QGroupBox with two rows of widgets

Maurizio Berti maurizio.berti at gmail.com
Mon May 3 17:30:52 BST 2021

Il giorno lun 3 mag 2021 alle ore 17:22 Rich Shepard <
rshepard at appl-ecosys.com> ha scritto:

> QGroupBox is a container holding layouts with widgets. I want to group six
> widgets -- in two rows -- into a groupbox. Having each row of widgets
> in a group with the same title was successful, but I'm failing at having
> both rows of widgets in a single group box.

I believe you're a bit confused about widgets and layouts.

Widgets are UI elements that *can* have layout managers set on them.
Layout managers are items that *manage* the geometry of the children
widgets, they ensure that those widgets are properly resized and
positioned, and that the widget in which the layout is set has a proper
size in order to show all of its contents.
Qt layouts are based on QLayoutItem, which is an abstract object that
represents an item in a layout, and that item can be a widget, another
layout (nested layouts) or a spacer.

You can set a layout by using widget.setLayout(layout) or by adding the
widget as an argument in the constructor: layout = QVBoxLayout(widget).
But, if you want to add a layout *to another one* (nesting), you need to
use addLayout(), and you cannot use the argument in the constructor as
explained before.

Also, using tb1.layout() is pointless, as it will return tb1 anyway.

To summarize:
- set a layout manager on a widget: widget.setLayout(layout) (or the above
- add a widget to a layout: layout.addWidget(widget) (see the docs about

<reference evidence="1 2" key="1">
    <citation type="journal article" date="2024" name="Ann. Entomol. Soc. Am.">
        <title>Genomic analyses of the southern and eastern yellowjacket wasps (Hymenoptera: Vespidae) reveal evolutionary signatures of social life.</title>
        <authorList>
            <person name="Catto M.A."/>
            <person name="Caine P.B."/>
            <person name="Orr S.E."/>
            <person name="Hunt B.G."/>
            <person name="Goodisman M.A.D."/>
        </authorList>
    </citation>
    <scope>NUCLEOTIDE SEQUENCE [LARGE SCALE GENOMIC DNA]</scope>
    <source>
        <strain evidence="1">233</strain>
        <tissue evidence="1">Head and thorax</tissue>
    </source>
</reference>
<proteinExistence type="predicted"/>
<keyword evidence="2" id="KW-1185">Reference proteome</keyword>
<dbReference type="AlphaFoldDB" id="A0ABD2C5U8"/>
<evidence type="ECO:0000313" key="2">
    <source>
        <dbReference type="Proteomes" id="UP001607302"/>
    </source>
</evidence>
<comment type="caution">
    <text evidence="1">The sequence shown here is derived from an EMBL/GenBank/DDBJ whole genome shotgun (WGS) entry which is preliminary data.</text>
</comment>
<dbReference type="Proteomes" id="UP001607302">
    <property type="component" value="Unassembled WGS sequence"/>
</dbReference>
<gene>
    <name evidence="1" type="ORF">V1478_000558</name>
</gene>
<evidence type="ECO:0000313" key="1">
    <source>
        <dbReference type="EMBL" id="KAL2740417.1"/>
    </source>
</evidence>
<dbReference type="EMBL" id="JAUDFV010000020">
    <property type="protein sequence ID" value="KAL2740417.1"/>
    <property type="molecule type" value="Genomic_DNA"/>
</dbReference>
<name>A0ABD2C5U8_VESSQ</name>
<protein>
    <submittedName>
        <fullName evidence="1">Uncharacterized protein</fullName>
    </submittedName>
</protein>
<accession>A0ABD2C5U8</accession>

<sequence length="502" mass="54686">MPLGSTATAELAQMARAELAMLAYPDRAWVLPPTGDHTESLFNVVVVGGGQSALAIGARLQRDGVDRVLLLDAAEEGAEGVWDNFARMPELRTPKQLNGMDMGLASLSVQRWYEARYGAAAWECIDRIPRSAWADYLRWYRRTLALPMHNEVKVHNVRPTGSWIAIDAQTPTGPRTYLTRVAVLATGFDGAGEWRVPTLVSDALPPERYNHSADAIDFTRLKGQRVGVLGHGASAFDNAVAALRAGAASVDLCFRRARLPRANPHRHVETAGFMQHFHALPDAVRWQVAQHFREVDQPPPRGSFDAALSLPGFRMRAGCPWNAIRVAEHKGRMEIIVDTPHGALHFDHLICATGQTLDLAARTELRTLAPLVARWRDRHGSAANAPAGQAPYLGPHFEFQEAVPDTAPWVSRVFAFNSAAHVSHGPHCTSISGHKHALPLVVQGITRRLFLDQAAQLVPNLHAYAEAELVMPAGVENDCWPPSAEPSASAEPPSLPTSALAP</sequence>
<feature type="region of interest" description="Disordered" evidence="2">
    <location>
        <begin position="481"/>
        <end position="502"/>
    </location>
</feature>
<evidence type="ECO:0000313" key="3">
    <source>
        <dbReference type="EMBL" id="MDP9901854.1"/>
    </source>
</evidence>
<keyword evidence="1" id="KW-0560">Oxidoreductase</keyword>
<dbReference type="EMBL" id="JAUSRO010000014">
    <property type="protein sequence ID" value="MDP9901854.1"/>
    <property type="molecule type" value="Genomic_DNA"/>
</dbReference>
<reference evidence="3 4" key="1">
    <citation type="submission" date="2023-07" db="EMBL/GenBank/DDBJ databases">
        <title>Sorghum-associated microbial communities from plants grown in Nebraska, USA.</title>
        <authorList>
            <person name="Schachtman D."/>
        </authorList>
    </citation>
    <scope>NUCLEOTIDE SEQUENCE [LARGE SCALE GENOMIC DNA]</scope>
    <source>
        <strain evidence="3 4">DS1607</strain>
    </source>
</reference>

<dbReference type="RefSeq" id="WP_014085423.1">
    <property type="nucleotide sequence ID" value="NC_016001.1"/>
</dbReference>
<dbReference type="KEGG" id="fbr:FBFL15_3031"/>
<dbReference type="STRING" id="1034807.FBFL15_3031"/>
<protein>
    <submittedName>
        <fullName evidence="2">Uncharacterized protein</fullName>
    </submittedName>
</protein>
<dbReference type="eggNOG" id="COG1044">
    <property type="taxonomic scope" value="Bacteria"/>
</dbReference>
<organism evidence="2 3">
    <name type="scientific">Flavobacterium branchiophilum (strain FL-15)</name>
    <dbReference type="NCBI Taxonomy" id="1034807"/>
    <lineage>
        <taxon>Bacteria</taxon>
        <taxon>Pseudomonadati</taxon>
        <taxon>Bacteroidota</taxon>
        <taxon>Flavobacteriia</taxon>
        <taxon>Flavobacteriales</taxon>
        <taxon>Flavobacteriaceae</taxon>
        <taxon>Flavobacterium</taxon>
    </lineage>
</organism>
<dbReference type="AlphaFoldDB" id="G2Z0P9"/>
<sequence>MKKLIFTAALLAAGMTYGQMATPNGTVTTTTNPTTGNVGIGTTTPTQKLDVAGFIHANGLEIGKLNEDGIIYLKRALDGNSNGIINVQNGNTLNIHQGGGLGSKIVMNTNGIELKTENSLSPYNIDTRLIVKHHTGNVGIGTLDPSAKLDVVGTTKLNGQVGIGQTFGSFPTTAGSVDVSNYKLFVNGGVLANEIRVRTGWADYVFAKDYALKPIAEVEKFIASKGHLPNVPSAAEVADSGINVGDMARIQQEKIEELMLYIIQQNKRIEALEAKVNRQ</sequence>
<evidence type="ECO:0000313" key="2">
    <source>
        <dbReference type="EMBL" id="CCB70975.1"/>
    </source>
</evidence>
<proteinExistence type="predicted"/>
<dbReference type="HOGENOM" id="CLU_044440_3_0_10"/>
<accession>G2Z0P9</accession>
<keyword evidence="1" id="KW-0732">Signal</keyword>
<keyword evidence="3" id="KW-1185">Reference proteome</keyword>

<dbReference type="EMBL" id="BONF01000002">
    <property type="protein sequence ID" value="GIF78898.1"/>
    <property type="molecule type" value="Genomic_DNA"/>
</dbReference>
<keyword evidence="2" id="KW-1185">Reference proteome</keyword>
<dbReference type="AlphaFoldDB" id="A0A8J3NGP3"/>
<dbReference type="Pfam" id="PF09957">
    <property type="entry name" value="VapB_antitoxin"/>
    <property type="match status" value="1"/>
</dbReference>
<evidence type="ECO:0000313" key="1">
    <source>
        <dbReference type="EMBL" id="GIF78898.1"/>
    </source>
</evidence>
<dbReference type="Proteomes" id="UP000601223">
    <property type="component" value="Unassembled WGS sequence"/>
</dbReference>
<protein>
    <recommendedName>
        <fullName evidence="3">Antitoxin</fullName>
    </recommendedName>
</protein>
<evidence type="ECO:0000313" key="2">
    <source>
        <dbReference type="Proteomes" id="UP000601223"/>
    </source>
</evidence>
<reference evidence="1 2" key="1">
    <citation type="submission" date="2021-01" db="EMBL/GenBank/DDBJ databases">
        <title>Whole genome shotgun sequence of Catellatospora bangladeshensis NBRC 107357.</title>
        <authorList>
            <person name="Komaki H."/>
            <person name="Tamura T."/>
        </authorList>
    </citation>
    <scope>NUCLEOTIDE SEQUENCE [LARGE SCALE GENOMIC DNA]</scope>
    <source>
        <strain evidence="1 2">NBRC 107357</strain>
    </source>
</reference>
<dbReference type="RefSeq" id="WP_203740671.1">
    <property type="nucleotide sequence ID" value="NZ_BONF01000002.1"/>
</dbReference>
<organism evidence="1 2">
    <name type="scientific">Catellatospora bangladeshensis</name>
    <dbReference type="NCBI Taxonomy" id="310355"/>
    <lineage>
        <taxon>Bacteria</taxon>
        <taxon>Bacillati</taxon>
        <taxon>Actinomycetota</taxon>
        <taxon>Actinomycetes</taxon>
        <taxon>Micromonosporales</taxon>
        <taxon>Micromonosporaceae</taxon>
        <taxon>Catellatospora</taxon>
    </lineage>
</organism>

the various classes, as there are differences in behavior and some more
functions are provided);
- add a *layout* to a layout: layout.addLayout(otherLayout);
- get the layout currently set on a widget: widget.layout();
- do *not* try to use layout.addItem, which is intended for more advanced

So, in your case:
- change all tb1.layout().addWidget(...) to tb1.addWidget(...);
- you can access the layout set on a widget by using widget.layout(), but
since you're creating it in the same scope, there's no need for that: just
create it with a reference and use that afterwards: tboxLayout =
- add the child layout correctly: tboxLayout..addLayout(tb1);
- set the *main* layout for your widget, otherwise you'll certainly face
some issues:
        mainLayout = qtw.QVBoxLayout(self)

Read more on https://doc.qt.io/qt-5/layout.html and

As Tomas suggested, you can do some experiments by creating UI in designer
and analyze the output of pyuic to understand how they work. Be aware,
those files should **NEVER** be modified for production. You can study
them, edit them to see the results and understand their behavior, but then
keep in mind that they should always be left as they are if you decide to
use them in your program. Read more about it on the official docs:

È difficile avere una convinzione precisa quando si parla delle ragioni del
cuore. - "Sostiene Pereira", Antonio Tabucchi
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